California lawmakers and Gov. Gavin Newsom (D) are proposing different ways to reach the same goal: help residents get around the federal $10,000 cap on deductions for state and local taxes.
Both proposals stem from Internal Revenue Service approval in November of tax mechanisms already in place in seven states—and being considered in several more—that use an entity-level tax on owners of pass-through businesses to avoid the SALT deduction cap in place since 2017. The businesses can pay the tax in exchange for reducing state income tax liabilities for their members.
A new California Senate bill (SB 104) would give pass-throughs—partnerships, limited liability companies, and S corporations—the option to pay an entity-level income tax that would be fully deductible. The bill doesn’t specify a tax rate yet. Individuals who are members of those businesses would exclude the amount the entity pays from their gross income.
About 1.5 million business owners could benefit from the bill, author Sen. Mike McGuire (D) said. It is most like measures in Connecticut, Louisiana, New Jersey, and Oklahoma, he said.
“This would give direct and immediate relief to some of the most hard-hit mom and pop businesses in California,” said McGuire, who chairs the Senate Governance and Finance Committee.
The bill applies to tax years through 2025, coinciding with the expiration of the 2017 federal tax law’s SALT deduction cap. Efforts to lift the cap haven’t made headway in Congress, but high-tax states are hopeful the Biden administration and the new Congress might change the dynamic.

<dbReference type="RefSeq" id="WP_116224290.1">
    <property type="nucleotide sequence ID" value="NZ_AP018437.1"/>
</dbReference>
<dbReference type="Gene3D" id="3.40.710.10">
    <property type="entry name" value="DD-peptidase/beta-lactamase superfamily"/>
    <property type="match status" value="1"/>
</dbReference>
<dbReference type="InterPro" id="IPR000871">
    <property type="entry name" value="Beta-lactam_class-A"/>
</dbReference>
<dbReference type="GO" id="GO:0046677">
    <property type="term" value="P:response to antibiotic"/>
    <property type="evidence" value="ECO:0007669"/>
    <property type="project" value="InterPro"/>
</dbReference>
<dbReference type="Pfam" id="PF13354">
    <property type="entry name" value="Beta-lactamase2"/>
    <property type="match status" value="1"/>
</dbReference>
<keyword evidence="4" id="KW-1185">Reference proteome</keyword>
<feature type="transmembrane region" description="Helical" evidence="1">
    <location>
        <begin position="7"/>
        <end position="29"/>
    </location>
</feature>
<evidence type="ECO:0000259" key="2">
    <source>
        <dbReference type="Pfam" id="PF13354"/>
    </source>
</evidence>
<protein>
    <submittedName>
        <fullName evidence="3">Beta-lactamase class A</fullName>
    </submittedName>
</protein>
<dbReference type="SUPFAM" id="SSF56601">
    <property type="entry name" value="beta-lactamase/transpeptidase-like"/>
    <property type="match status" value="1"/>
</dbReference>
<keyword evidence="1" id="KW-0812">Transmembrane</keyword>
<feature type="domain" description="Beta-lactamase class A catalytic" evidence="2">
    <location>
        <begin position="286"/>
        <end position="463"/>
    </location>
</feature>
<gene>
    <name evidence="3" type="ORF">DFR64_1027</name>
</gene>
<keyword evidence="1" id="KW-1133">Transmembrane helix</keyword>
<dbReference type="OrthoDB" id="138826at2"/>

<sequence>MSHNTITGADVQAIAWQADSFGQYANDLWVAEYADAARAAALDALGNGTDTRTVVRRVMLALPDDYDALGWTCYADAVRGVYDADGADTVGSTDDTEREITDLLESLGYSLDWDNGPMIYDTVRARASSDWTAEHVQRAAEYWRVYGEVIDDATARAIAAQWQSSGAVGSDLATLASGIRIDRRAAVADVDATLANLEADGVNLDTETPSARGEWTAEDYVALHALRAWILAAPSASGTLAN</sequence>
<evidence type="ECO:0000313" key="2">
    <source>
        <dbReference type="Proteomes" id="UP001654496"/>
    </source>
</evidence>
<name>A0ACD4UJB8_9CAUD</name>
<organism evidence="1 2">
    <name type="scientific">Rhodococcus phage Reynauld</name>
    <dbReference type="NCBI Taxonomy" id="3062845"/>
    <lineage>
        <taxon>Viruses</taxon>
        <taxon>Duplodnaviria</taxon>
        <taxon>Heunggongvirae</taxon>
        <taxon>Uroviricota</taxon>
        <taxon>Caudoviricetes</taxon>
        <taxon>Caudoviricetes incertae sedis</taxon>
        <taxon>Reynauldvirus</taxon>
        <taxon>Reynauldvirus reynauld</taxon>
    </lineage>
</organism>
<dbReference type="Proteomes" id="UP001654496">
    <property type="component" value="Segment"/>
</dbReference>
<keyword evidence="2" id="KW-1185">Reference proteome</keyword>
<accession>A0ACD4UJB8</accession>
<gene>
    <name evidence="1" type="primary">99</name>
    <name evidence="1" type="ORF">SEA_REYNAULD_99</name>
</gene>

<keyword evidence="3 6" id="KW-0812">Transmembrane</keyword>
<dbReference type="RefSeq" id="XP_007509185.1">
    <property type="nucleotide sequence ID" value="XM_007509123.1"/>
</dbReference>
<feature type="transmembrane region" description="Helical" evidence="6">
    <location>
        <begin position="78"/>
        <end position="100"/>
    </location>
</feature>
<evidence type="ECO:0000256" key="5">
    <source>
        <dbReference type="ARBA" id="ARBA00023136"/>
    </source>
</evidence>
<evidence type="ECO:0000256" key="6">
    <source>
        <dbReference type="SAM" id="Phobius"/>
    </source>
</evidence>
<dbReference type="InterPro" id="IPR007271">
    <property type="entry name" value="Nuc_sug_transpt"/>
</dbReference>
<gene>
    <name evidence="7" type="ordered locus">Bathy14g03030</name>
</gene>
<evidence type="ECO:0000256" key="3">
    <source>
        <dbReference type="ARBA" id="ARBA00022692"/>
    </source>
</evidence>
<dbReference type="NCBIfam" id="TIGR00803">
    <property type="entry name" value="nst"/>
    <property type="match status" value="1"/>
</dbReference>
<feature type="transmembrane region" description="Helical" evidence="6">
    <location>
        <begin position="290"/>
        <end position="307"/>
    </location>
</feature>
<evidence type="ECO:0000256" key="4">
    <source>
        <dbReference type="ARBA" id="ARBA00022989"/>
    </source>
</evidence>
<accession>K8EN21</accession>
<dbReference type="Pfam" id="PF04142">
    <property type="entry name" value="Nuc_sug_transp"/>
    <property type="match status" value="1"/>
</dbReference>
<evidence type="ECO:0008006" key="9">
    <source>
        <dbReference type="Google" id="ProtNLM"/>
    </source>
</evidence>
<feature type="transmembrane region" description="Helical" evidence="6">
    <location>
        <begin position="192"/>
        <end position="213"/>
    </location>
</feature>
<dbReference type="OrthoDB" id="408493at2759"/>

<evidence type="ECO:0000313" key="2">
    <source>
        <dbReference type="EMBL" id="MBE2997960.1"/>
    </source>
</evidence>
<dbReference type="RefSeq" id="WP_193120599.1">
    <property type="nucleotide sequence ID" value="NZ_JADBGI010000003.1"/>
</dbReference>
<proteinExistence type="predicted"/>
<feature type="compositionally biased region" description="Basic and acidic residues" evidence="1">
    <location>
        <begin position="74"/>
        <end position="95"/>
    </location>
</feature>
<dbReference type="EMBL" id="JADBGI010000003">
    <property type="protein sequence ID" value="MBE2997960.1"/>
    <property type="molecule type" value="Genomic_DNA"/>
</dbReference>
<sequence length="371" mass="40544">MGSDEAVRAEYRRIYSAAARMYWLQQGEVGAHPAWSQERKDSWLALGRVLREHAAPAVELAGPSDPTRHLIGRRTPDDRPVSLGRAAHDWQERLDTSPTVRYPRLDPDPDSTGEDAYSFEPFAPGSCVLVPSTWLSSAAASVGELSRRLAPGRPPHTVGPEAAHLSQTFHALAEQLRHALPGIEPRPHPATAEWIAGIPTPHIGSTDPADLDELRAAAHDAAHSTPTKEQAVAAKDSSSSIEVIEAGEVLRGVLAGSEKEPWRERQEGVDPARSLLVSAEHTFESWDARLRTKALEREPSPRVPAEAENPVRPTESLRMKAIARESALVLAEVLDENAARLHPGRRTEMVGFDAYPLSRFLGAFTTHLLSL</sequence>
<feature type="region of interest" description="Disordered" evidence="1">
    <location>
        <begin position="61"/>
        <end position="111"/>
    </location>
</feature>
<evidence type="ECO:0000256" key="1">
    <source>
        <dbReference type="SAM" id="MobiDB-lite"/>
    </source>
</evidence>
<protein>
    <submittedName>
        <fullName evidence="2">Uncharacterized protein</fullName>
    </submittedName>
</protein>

Only S Corporations
Newsom’s proposal is narrower, applying only to S corporations. It would give those businesses the option to pay a 13.3% income tax rather than the 1.5% that California currently imposes on S corporations. Shareholders would get a tax credit equal to 13.3% of their passed-through income. Under current California law, an S corporation’s income is also taxable at the shareholder level.
About 640,000 S corporations filed California returns in 2018, according to tax board data.
The administration included a summary in its overall budget plan released Jan. 8 but hasn’t issued a proposed bill yet.
Both proposals would preclude multi-tiered LLCs from using the option but go about it in different ways.
The bill would make the income exclusion available only to individuals who are partners, shareholders, or members of the pass-through entity, so that lower-tiered pass-throughs couldn’t use the benefit.
Newsom’s limitation to S corporations also narrows the benefit primarily to individuals, since S corporation shareholders can’t be corporations. If California offered the option to all pass-throughs, when an individual claimed the credit it would be difficult for the state Franchise Tax Board to trace through layers of ownership to ensure that the ultimate entity paid the elective tax, Department of Finance spokesman H.D. Palmer said.
Limiting the plan to S corporations also makes the proposal easier to administer, since S corporations already report their income to the state, Palmer said. The tax board would have to change its systems to capture reporting from other types of pass-throughs.
Lawmakers will discuss Newsom’s proposal and the bill over the next few months, and changes are likely. McGuire said he wants to enact some form of SALT cap workaround as quickly as possible, to take effect in 2021.
He said business groups are suggesting other ways to get around the cap, but he isn’t willing to go beyond mechanisms blessed by the IRS.
From a taxpayer perspective, the governor’s proposal for a credit is easier to use and more revenue neutral, Scott Roberti, managing director for indirect tax at Ernst & Young LLP, said. As the Senate bill is written now, it may not be a dollar-for-dollar reduction in tax liability.
A taxpayer is more likely to use the option if it “gets put in the same position as it would have been and the state is made whole,” he said.
California’s adoption of some relief from the SALT deduction cap is an important part of economic recovery from the pandemic, especially because the companies that could benefit from it are highly mobile, Roberti said.